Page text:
Between DrRacket and Scribble, I am quite transfigured. The yak is clean shaved. This is everything I’ve ever wanted in a programming language but never known. It’s a little like love. 💕
I've used Lisps and I generally find they're fun, but it takes a lot of thinking to use, and reading lisp can be extremely challenging.
Moreover, of the lisps I've used, Clojure (for all its problem) is the easiest to read, not Racket.
@emacsen @emacsomancer The elegance appeals to me. That “everything is a list”, and everything works as expression. It just fits my cognitive style better, as a dilettante writer rather than “a coder”. I like the fluidity. I’m visually oriented so like the idea of DrRacket allowing pictures. And nesting everything including conditionals with brackets rather than opening and closing. I get distracted by the “yak shaving” of other langs. I’m just looking at this now, but liking it heaps.
There are debates around even the question of "What is a lisp?" - it's a topic that @cwebber and I may do a show on in the future (we started planning it then things got pretty crazy for both of us).
I agree with you regarding DrRacket.
I agree with you that Lisps are the purest form of languages and have an incredible beauty and elegance to them.
Now I'm going to knock Lisp...
Lisps are incredibly hard to read.
Look at the analysis done by ArneBab, and his resulting project Wisp:
SO much easier to read...
And "everything is a list" is, in practice, not such a great idea.
Compare a Racket define with a Clojure one:
(define (hi name)
(print (string-append "Hello " name)))
(defn hi [name]
(print (str "Hello" name)))
It's not just superficial, having vectors on the reader matters for other reasons
I've been a big proponent of Wisp, because I think an alternative simple syntax that maintains Lisp's beauty to be a big feature, but admittedly when I load lisp code and wisp code in my editor, I find lisp a *little bit* easier to read, but a *lot* easier to write. Wisp needs tooling to be made manageable.
And for myself, I would say "yes":
- Clarity of code flow
- Better editing tools (smartparens/paredit/rainbow delimeters)
- Unbeatable transition from "experimental code at the repl" right into your main codebase.
I like this take a lot and I love lisp syntax but I'll always be biased as it was the first language I wrote substantial programs in.
When you say clarify of code flow though, I feel like that speaks more to the simplicity of the evaluation model than anything else. (I.e. SICP chapter 1 stuff, no operator precedence, etc) Am I missing something or is that more a semantic than syntactic issue?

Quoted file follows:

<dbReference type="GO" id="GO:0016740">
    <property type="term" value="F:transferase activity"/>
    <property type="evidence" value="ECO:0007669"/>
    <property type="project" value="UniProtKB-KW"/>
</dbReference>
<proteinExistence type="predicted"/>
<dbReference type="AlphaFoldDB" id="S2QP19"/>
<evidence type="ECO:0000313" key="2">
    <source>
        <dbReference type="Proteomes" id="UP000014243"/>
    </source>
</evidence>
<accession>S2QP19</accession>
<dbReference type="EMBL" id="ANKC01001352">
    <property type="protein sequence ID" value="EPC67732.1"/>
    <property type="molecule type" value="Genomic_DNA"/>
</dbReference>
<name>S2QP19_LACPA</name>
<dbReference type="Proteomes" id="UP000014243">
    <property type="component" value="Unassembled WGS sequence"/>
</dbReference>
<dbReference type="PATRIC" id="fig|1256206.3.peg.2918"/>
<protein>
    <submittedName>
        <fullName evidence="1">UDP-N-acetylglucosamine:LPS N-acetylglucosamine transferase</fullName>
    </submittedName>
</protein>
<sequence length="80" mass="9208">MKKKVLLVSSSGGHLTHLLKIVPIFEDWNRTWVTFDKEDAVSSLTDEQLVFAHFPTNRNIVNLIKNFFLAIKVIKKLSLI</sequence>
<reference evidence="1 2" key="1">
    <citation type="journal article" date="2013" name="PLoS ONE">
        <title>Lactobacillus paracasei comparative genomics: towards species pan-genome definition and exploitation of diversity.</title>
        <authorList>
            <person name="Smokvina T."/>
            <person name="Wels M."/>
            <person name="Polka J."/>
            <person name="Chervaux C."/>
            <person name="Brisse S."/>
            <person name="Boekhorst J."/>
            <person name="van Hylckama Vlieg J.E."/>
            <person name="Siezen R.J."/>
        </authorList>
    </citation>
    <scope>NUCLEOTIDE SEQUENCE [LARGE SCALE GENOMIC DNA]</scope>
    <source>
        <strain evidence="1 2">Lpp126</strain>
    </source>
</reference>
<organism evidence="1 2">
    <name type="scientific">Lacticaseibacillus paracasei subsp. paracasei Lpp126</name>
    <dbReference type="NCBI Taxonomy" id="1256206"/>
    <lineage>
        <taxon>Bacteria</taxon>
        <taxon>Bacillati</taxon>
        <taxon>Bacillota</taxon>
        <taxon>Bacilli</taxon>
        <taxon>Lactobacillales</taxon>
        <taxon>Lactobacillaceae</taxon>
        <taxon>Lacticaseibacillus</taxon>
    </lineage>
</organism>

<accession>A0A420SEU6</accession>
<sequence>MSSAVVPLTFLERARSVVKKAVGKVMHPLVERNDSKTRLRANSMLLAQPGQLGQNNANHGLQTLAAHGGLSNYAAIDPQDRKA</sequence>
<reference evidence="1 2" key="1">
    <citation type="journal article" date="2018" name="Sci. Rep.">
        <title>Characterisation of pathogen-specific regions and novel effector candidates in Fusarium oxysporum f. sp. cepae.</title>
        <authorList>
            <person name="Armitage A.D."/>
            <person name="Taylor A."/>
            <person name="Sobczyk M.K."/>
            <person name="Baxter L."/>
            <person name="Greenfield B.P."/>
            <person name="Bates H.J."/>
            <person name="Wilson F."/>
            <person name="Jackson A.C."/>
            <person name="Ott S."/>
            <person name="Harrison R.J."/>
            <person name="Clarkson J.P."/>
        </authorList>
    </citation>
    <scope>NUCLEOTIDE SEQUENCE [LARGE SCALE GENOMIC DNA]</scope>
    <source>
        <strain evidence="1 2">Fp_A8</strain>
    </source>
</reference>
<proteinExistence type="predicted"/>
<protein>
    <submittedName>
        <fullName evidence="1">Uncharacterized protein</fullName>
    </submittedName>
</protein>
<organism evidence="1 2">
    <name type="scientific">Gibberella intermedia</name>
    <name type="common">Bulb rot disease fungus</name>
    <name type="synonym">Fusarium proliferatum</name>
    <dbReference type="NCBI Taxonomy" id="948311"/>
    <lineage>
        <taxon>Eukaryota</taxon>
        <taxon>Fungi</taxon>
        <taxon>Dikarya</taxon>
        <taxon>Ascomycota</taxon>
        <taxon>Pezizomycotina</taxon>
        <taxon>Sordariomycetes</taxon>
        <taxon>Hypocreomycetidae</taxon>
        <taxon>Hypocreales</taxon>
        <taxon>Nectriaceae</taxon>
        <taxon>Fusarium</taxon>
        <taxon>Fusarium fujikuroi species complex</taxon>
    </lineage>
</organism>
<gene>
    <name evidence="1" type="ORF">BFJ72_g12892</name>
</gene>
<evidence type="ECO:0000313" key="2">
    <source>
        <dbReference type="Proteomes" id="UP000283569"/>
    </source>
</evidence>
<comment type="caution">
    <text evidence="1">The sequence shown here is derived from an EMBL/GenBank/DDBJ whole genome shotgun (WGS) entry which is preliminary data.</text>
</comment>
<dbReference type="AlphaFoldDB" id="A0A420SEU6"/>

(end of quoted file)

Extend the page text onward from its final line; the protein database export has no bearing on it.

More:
Flow is possible to reason about in general because it's clear where it is delimited. This allows for such things as putting a conditional during the argument list of a function call and have it be very natural:
(call-me (if (evening? cur-time)
Python can't handle that kind of thing and doesn't even try.
@cwebber @kingcons @emacsomancer @emacsen @Shufei that example has little to do with syntax; you can do that in Ruby and probably Smalltalk too. it's more a consequence of Python having statements instead of making everything an expression. (it's just that nearly every language that makes the mistake of having statements coincidentally has an algol-like syntax.)
@cwebber This seems to be honing in on it to me. "Everything is an expression" + parens as primary syntactic construct leads to the boundaries of an expression being obvious.
This in turn makes refactoring more obvious. You can get used to seeing "expression boundaries" in other langs too, but it feels exceptionally crisp in Lisp due to the "exposed plumbing" of the representation.
Actually it's almost always conditions which are the problem and "ternary operator" is available almost everywhere.
To me, a syntax must answer "yes" to one of two questions:
1. (For DSLs) Does it express specialized solutions that humans can understand?
2. (For multi-paradigm langs) Is it homoiconic?
If the answer is "no" to both questions, then I'd probably feel too limited in the host language over time. If the answer to #2 is "yes", then the syntax is probably going to look like Lisp or Rebol anyway. Once you know the benefits, it's easy to appreciate their form!
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